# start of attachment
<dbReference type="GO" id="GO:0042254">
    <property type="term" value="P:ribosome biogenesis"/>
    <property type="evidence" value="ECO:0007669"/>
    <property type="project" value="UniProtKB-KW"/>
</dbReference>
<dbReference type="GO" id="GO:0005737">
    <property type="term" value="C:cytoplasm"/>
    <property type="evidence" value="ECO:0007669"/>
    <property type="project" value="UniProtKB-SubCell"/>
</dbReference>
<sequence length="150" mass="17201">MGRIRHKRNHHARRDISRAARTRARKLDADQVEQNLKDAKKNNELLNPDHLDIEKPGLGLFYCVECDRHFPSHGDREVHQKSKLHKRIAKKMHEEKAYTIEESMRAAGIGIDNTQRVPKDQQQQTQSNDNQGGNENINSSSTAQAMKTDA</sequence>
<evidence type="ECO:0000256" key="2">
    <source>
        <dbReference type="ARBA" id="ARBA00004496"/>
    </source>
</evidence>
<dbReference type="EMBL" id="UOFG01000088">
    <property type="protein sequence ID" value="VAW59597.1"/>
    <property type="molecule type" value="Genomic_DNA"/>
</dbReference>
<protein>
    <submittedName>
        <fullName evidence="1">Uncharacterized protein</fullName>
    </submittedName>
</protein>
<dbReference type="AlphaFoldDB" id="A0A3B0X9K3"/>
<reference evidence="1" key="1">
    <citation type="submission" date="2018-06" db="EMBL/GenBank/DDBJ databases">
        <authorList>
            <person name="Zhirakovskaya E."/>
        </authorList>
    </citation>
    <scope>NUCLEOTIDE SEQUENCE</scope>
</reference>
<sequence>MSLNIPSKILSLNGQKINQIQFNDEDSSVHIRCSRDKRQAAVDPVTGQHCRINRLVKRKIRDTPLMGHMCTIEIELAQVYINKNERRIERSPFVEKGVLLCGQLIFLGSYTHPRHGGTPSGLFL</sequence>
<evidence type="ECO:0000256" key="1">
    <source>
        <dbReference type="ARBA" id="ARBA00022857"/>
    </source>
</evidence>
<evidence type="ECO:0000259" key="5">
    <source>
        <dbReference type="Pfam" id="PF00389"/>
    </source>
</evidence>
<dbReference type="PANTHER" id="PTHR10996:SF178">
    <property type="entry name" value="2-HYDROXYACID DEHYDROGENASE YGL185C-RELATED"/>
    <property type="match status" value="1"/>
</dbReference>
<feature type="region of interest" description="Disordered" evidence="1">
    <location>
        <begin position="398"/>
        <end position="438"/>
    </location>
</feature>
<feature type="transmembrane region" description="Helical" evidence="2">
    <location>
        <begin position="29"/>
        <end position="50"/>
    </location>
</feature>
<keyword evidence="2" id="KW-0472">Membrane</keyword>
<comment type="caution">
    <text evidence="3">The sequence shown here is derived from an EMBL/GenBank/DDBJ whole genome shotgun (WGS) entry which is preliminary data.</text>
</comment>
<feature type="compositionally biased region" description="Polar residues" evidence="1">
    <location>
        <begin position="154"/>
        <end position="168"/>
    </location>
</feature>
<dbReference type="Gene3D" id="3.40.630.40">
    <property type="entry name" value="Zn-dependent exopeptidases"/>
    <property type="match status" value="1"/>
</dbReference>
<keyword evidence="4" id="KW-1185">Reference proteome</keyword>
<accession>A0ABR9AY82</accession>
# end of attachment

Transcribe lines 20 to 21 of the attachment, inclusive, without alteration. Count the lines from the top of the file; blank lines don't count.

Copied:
</dbReference>
<protein>